Crimes and Punishments and Bernard Shaw
Authors: Dukore, Bernard F.
Link to Publisher’s Website
- Represents the first book-length study of Shaw in relation to crime and punishment
- Looks to Shaw’s non-dramatic writings, speeches and actions in addition to his plays
- Holds appeal for scholars of Victorian and twentieth-century history and politics, in addition to theatre and literature scholars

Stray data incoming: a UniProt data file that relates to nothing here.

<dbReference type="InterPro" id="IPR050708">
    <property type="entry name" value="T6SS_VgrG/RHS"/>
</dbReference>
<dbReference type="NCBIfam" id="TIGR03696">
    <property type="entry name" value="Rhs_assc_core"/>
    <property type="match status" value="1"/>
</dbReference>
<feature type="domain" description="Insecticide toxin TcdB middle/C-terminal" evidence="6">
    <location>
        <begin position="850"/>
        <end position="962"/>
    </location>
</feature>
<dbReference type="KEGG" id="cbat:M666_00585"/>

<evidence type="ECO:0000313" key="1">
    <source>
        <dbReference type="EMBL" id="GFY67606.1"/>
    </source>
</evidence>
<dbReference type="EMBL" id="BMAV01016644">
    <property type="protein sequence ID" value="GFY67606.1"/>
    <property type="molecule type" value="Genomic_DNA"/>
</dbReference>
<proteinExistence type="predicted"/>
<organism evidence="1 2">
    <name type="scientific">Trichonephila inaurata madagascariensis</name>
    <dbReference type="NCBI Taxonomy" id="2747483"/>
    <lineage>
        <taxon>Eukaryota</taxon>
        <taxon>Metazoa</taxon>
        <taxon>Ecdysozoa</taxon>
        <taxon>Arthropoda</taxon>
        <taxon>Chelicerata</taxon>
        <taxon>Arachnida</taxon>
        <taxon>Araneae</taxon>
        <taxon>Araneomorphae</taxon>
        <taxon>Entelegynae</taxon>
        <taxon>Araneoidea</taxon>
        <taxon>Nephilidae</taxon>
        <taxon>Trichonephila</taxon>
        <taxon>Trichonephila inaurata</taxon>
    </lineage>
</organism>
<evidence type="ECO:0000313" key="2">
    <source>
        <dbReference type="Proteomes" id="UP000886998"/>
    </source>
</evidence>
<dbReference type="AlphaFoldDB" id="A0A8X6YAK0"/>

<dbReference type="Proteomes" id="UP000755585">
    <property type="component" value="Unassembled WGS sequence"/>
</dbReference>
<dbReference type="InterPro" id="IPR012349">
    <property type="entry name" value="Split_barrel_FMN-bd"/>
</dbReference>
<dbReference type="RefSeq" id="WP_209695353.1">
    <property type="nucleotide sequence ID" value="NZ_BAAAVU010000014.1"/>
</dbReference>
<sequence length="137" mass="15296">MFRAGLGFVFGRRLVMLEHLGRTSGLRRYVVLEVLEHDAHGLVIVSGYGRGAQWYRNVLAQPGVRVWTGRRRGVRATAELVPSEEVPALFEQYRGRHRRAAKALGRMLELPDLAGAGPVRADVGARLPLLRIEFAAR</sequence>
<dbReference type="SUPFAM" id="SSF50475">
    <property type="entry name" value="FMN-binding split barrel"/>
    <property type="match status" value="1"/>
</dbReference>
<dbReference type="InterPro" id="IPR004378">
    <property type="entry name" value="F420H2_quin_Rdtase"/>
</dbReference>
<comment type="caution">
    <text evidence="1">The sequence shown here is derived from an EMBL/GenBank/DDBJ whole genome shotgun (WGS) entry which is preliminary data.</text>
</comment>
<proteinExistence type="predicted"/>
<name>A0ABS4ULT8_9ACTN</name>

This book analyzes the interaction of crimes, punishments, and Bernard Shaw in the nineteenth and twentieth centuries. It explores crimes committed by professional criminals, nonprofessional criminals, businessmen, believers in a cause, the police, the Government, and prison officials. It examines punishments decreed by judges, juries, colonial governors, commissars, and administered by the police, prison warders, and prison doctors. It charts Shaw’s view of crimes and punishments in dramatic writings, non-dramatic writings, and his actions in real life. This book presents him in the context of his contemporaries and his world, inviting readers to view crimes and punishments in their context, history, and relevance to his ideas in and outside his plays, plus the relevance of his ideas to crimes and punishments in life.